National Media Weighs in on Pitbull's Rebelution
Pitbull's new album, Rebelution, officially came out yesterday, though in these parts we've been hearing lead singles "I Know You Want Me (Calle Ocho)" and "Hotel Room Service" (and even "Krazy") for what seems like forever already. And because Pitbull seems like such a Miami phenomenon, it's almsot hard to fathom just how popular "Calle Ocho" was this summer. Just check out the Wikipedia stats on all its Billboart chart placements. The song hit number one in Spain and France, and scored top 10 placements in every other western European country. (It got to number six in New Zealand, and 12 in Australia.)
So now, the national media is starting to weigh in. Let's check out some of the higher profile reviews so far, after the jump.
Pop & Hiss, the L.A. Times' music blog, praises Pitbull for his "saucy, absurd floor-fillers," and finds him refreshing in his lack of gangsta pretense. "If he wants to
hustle curvy ladies and expensive speedboats, well, that sounds like
more fun than a '90s bi-coastal turf war," says August Brown.
The New York Daily News weighed in this morning with a surprisingly long and thoughtful review for that publication, and NYC has naturally been Pitbull's second-largest stronghold outside of our peninsula. That paper's Jim Farber is less kind, though, awarding Rebelution just two out of five stars. "The dance music that Pit centered on sounds like it came from the early '90s. Imagine C&C Music Factory, but with Pit subbed for the chesty rapper Freedom Williams." Ouch.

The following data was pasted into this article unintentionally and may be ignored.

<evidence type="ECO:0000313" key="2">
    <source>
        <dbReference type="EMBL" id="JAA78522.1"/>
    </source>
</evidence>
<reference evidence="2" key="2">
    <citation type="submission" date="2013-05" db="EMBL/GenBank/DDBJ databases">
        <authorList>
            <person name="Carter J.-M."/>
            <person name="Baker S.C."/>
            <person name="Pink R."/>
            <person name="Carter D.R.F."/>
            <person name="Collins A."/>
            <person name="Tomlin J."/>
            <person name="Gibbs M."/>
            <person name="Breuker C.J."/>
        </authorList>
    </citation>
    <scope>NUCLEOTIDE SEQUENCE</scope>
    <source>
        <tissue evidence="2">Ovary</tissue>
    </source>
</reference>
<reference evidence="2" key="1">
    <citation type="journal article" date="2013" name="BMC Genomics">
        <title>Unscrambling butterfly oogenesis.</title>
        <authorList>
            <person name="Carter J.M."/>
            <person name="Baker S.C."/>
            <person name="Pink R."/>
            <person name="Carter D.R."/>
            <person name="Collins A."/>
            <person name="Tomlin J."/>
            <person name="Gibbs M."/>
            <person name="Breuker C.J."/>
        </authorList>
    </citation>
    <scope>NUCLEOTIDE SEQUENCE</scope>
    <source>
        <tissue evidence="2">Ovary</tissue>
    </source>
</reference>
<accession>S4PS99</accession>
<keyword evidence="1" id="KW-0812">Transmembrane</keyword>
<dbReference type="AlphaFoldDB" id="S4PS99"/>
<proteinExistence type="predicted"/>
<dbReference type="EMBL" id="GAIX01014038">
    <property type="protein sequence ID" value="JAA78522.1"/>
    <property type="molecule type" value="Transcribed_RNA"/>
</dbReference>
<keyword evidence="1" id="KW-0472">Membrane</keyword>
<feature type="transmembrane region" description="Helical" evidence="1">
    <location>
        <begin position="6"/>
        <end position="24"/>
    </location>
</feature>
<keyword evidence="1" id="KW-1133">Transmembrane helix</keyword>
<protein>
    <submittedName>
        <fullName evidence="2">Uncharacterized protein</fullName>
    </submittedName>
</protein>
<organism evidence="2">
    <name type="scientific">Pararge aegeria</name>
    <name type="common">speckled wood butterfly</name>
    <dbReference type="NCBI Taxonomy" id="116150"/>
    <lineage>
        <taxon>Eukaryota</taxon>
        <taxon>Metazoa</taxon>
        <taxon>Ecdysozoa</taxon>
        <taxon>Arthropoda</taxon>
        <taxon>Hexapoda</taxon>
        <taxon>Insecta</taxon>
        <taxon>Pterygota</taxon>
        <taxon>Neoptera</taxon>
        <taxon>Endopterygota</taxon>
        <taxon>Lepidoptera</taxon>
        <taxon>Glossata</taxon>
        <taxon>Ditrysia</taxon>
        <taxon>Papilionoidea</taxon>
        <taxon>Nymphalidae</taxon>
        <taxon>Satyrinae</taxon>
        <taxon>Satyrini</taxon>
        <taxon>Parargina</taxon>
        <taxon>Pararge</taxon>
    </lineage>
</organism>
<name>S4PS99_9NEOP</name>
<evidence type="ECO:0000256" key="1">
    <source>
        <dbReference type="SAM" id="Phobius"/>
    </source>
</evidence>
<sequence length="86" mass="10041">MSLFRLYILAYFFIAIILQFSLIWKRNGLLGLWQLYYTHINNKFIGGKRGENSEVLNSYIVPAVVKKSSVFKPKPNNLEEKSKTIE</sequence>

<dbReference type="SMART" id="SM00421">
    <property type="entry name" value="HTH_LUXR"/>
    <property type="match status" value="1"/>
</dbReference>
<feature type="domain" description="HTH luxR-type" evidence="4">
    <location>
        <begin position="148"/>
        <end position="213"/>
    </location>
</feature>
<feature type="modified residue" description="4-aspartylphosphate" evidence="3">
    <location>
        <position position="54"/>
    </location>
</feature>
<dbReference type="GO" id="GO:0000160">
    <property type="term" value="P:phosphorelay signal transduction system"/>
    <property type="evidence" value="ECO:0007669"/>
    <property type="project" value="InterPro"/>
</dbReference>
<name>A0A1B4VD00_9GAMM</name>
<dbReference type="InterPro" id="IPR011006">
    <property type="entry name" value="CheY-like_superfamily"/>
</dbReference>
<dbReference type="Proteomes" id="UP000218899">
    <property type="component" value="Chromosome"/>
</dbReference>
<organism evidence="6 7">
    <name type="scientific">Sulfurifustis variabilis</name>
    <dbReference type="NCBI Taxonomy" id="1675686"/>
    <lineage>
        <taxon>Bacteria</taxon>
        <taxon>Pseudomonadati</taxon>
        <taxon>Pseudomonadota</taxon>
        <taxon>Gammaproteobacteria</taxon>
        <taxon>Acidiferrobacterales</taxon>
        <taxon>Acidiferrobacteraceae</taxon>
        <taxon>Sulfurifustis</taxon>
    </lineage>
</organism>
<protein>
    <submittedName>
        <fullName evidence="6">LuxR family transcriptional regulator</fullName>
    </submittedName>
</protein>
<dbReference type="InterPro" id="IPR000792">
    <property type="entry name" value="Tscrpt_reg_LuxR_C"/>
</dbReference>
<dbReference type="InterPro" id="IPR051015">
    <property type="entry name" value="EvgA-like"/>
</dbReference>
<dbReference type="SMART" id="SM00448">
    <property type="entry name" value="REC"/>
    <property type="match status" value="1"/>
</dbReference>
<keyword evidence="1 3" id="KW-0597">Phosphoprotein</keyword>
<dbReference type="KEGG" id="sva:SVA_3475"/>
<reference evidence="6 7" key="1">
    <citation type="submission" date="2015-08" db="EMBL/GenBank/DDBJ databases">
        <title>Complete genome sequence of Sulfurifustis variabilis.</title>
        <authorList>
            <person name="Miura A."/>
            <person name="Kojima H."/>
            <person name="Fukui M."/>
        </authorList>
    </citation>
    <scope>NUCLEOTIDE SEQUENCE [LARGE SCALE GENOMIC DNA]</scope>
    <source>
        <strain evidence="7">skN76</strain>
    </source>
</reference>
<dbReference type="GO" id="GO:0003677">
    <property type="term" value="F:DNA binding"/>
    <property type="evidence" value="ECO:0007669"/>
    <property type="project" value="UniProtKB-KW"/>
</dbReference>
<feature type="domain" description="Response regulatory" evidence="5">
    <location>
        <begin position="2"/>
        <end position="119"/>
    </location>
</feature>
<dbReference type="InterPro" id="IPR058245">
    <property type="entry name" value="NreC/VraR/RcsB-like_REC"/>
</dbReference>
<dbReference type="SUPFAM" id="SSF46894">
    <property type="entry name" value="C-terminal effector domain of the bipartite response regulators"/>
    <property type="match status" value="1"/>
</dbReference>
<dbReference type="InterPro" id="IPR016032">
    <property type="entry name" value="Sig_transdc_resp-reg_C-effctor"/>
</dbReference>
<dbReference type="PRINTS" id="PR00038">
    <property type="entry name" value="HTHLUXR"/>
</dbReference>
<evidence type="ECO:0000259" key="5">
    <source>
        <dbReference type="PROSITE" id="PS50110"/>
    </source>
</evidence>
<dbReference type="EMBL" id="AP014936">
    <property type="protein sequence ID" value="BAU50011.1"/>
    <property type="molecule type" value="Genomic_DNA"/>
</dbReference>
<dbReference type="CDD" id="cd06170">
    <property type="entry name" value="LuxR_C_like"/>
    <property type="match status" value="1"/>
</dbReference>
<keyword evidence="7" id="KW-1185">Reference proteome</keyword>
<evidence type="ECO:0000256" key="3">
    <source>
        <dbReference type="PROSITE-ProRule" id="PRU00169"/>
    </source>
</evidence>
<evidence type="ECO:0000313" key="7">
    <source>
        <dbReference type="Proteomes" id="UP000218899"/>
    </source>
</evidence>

But there's more: "If such songs and sentiments struck you as corny then, imagine how much more so they will now." Farber even lobs the worst of all insults at the end -- Rebelution, he says, amounts to an audio version of Bravo's Miami Social, a "vain, venal dip into the abyss." Listen Farber, nothing -- nothing -- is as vain and venal as Miami Social.
Back in Pit's corner is Ron Harris of the Associated Press, who says Rebelution is "solid, perfectly produced, and should keep Pitbull tracks growling on the dance floor for years to come."
So far, not much on the national media hip-hop sites -- I couldn't turn up any actual reviews on SOHH, AllHipHop, HipHopdx, or The Source's site.
But enough of all those guys -- what do you think? Does the rest of the album live up to the hyper-kinetic bounce of "Krazy," "Calle Ocho," and "Hotel Room Service?" Has anyone yet listened to it all the way through? Opinions, please.
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